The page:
Pursuant to chapter 921 then, Conrail was eligible in 1976 for so-called ceiling assessments, and it was this enactment on which the company’s general tax agent based his presumption of the invalidity of the assessed value established by the local assessor.
The assessor has the duty to assess all real property of railroad companies situated in his assessing unit, but such property is exempt from taxation to the extent that the assessed valuation determined by the assessor exceeds the railroad ceiling established by the State Board. Subdivision one of section 489-p of the Real Property Tax Law provides that if the assessed value exceeds the railroad ceiling,
such railroad real property shall be exempt from taxation to the extent of such excess and the assessor shall forthwith reduce the assessments of such railroad real property of such railroad company, so that the aggregate of the taxable assessed valuations of such property shall not exceed such ceiling. . . [T]he amount so deducted from the assessed valuation of each parcel shall be set forth on the portion of the assessment roll provided for property exempt from taxation. The taxable portion of the assessment remaining on railroad real property shall be apportioned among the school districts and special districts directly in proportion to the apportionments of the assessed valuations of such railroad real property made by the assessor prior to the adjustment for the exemption resulting from application of the railroad ceiling. . . .
Subdivision 2 of section 489-p further provides that the assessor is authorized to make the reductions provided for in subdivision 1 “notwithstanding the fact that he may receive the certificate of the railroad ceiling after the final completion, verification and filing of such assessment roll.” (emphasis added) Other local officials, including school authorities having custody and control of such roll, are empowered to make the reductions provided for in this section, based on information furnished by the assessor.
Thus, it is clear that the assessor had a statutory duty to reduce the assessment of the Conrail real property in question to the level established as the ceiling assessment for such property by the State Board. The fact that Conrail did not file a written complaint prior to grievance day nor subsequently commence a so-called “Article 7 Proceeding” (for judicial review), does not preclude all right of administrative redress to the company, because of the provisions of Title 3 of Article 5 of the Real Property Tax Law, the so-called “Correction of Errors” Law.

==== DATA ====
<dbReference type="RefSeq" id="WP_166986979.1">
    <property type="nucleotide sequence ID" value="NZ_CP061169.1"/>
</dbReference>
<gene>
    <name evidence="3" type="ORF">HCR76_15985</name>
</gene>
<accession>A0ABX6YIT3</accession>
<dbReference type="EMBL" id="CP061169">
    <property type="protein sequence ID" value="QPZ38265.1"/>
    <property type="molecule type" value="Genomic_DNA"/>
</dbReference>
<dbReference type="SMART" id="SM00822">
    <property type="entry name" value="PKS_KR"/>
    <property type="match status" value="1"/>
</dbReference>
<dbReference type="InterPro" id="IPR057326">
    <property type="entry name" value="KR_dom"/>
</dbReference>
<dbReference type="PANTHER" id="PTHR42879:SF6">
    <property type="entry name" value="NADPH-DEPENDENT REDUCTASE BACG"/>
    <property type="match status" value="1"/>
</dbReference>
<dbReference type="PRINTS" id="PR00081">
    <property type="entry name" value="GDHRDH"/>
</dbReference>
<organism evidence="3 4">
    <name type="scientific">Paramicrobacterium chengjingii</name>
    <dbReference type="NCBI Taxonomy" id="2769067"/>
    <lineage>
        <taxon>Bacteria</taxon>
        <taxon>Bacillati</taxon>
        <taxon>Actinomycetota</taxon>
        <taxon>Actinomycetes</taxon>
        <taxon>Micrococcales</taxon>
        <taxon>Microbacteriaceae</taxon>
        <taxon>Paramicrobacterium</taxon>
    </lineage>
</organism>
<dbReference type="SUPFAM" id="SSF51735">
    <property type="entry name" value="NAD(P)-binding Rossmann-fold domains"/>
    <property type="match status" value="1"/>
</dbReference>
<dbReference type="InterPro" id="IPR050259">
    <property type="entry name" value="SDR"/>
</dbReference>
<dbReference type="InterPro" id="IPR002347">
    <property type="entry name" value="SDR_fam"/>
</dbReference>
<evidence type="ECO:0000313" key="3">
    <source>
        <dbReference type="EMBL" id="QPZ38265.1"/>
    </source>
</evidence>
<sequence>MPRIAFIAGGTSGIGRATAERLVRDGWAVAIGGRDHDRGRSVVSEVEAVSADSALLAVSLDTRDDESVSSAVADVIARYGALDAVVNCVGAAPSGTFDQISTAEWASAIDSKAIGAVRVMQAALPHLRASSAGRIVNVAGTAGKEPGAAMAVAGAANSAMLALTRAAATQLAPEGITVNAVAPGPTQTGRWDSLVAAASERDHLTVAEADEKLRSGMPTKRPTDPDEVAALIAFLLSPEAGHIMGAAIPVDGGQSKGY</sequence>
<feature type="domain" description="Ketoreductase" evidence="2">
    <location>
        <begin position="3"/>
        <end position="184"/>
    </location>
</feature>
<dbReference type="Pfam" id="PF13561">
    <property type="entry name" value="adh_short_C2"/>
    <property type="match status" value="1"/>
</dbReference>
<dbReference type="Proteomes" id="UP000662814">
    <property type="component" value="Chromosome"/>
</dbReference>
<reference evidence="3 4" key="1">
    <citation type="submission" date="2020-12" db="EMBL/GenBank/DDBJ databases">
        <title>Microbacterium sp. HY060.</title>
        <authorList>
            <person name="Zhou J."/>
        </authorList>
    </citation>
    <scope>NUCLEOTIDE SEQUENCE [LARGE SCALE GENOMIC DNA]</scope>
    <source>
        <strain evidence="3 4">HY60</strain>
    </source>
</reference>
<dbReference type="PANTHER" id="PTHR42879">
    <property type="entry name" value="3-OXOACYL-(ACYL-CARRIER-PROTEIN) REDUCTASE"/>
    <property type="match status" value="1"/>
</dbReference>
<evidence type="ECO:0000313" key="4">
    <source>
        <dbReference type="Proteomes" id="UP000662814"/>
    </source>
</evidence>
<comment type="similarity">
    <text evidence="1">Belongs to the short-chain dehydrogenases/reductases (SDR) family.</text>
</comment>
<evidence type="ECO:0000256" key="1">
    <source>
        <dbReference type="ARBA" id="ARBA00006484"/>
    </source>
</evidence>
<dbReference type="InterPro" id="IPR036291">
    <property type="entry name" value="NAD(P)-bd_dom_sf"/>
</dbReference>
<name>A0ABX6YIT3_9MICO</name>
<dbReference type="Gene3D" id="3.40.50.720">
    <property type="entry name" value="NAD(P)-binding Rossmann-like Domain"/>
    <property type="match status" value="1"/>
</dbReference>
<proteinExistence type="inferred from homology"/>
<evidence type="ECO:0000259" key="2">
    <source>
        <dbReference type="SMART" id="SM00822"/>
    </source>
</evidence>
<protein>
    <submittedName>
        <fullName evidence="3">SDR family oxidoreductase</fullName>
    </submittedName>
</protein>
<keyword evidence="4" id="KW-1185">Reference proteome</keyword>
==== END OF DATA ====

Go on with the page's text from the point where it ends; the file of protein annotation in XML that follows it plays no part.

Originally enacted in 1974 (L.1974, c.177) and amended in 1975 (L.1975, c. 124) and (L.1976, c.634), sections 550-559 of the Real Property Tax Law represent the culmination of two years of study to develop strictly defined standards and procedures under which local officials may correct assessment and tax rolls, while maintaining both the integrity of these legal documents and administrative due process. No correction may be made that does not come within the ambit of definitions of errors set out in section 550 of the Real Property Tax Law.
Correctable errors defined in section 550 include a “clerical error,” “error in essential fact” or an “unlawful entry.” Subdivision 2, paragraph (c) of section 550 defines a “clerical error” to include:
(c) an incorrect entry of assessed valuation on an assessment roll or on a tax roll for a parcel which, except for a failure on the part of the assessor to act on a partial exemption, would be eligible for such partial exemption. . . (emphasis added)